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2 International Data Privacy Law 255 (2012)


Advances in technology—including the growing use of cloud computing by individuals, agencies, and organizations to conduct operations and store and process records—are enabling the systematic collection and use of personal data by state and federal governments for a variety of purposes.

These purposes range from battling crime and terrorism to assessing public policy initiatives and enforcing regulatory regimes. To aid these efforts, governments are promoting mandatory retention and reporting of data by online service providers and the expansion of laws that facilitate wiretaps to greater portions of the web.

The legal framework for protecting individual privacy within this growing world of ‘big data’ is patchy and in critical ways outdated. Most of the current framework was erected in response to pronouncements by the Supreme Court over the years regarding the scope of constitutional privacy protections. Widespread agreement over the need for legislators to update the statutory regime has not yet produced results.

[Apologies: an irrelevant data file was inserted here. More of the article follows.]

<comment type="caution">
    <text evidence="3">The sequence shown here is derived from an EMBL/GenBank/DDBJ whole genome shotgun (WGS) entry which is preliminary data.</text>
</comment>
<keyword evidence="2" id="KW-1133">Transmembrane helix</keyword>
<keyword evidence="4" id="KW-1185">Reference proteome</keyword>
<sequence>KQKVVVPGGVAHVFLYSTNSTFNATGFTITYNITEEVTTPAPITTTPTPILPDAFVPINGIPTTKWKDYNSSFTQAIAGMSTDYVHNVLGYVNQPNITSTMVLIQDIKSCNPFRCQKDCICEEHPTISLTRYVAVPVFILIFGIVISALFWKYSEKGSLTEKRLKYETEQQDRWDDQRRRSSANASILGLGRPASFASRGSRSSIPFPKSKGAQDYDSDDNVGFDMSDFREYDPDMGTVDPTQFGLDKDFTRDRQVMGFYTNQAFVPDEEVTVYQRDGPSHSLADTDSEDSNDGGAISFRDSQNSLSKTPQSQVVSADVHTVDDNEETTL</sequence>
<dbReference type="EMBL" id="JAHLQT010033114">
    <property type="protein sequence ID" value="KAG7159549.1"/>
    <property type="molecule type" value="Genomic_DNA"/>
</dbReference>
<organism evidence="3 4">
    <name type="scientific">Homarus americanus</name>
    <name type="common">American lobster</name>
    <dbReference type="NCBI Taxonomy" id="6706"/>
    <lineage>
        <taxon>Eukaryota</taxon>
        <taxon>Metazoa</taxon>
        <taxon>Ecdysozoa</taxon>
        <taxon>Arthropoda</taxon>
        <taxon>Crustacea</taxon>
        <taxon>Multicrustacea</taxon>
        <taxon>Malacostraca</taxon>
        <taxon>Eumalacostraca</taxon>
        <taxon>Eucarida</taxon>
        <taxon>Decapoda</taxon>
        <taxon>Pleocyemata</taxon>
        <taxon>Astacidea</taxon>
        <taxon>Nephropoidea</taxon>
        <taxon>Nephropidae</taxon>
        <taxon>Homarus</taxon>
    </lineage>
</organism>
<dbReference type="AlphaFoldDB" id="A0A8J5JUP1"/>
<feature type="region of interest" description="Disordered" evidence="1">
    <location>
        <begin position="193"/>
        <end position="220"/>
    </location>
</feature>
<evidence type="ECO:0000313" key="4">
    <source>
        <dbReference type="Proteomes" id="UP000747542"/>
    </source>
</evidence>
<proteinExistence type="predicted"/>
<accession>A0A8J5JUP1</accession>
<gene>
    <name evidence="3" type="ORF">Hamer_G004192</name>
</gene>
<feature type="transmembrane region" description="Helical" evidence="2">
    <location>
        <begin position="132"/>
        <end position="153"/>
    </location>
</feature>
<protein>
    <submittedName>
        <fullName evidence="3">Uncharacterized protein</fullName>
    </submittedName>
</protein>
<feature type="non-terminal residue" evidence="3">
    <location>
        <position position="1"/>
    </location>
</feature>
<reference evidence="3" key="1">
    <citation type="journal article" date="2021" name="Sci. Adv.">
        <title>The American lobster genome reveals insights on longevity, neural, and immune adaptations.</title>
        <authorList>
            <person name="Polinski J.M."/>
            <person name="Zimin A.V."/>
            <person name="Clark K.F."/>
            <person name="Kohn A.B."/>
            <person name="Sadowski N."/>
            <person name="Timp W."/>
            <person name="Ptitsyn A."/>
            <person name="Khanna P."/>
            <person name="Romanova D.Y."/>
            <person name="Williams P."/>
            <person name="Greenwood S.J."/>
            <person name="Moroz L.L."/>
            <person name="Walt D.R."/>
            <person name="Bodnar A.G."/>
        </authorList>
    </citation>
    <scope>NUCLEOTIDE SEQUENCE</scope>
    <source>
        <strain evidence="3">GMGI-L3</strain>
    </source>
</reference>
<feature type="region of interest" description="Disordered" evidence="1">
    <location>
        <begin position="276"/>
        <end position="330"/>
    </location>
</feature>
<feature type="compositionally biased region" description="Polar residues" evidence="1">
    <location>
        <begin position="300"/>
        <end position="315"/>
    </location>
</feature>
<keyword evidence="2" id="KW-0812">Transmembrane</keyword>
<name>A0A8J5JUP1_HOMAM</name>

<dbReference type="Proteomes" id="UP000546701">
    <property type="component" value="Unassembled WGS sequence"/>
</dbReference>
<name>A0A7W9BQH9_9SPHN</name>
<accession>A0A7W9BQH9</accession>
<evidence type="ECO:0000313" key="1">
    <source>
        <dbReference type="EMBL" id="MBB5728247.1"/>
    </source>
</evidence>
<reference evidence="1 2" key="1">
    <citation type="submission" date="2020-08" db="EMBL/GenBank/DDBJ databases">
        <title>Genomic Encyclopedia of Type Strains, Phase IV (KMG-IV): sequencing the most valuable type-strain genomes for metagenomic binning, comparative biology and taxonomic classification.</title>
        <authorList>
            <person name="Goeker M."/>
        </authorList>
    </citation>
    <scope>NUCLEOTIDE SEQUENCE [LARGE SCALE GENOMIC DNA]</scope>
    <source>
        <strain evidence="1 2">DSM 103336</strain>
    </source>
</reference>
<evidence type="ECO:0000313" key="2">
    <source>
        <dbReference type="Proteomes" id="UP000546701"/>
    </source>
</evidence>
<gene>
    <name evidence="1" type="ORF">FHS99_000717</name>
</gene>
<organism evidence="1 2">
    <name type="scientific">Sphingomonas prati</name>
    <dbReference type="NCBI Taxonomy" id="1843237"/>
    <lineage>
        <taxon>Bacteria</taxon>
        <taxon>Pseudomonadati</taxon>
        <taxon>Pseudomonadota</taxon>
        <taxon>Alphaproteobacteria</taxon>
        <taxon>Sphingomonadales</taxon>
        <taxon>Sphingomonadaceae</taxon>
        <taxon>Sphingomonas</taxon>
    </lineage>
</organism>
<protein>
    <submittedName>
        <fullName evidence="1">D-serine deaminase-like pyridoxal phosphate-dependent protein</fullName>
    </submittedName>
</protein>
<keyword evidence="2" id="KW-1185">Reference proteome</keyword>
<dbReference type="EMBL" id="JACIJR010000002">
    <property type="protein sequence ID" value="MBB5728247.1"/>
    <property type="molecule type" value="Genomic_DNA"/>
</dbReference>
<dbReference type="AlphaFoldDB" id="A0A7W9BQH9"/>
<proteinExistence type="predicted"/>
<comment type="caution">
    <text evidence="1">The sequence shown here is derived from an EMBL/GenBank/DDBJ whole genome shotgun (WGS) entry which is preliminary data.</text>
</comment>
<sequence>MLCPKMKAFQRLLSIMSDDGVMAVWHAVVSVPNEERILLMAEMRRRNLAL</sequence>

Against this backdrop, the US Supreme Court has struggled in recent cases to articulate workable constitutional and statutory privacy norms that can help guide government, and individuals, in a world of digital and distributed data. An examination of the Court’s privacy jurisprudence over the past forty years offers a number of insights into how the Court, and policy-makers, may achieve a balance between privacy and data use that accords with constitutional norms, serves vital public policy goals, and secures greater public trust and support.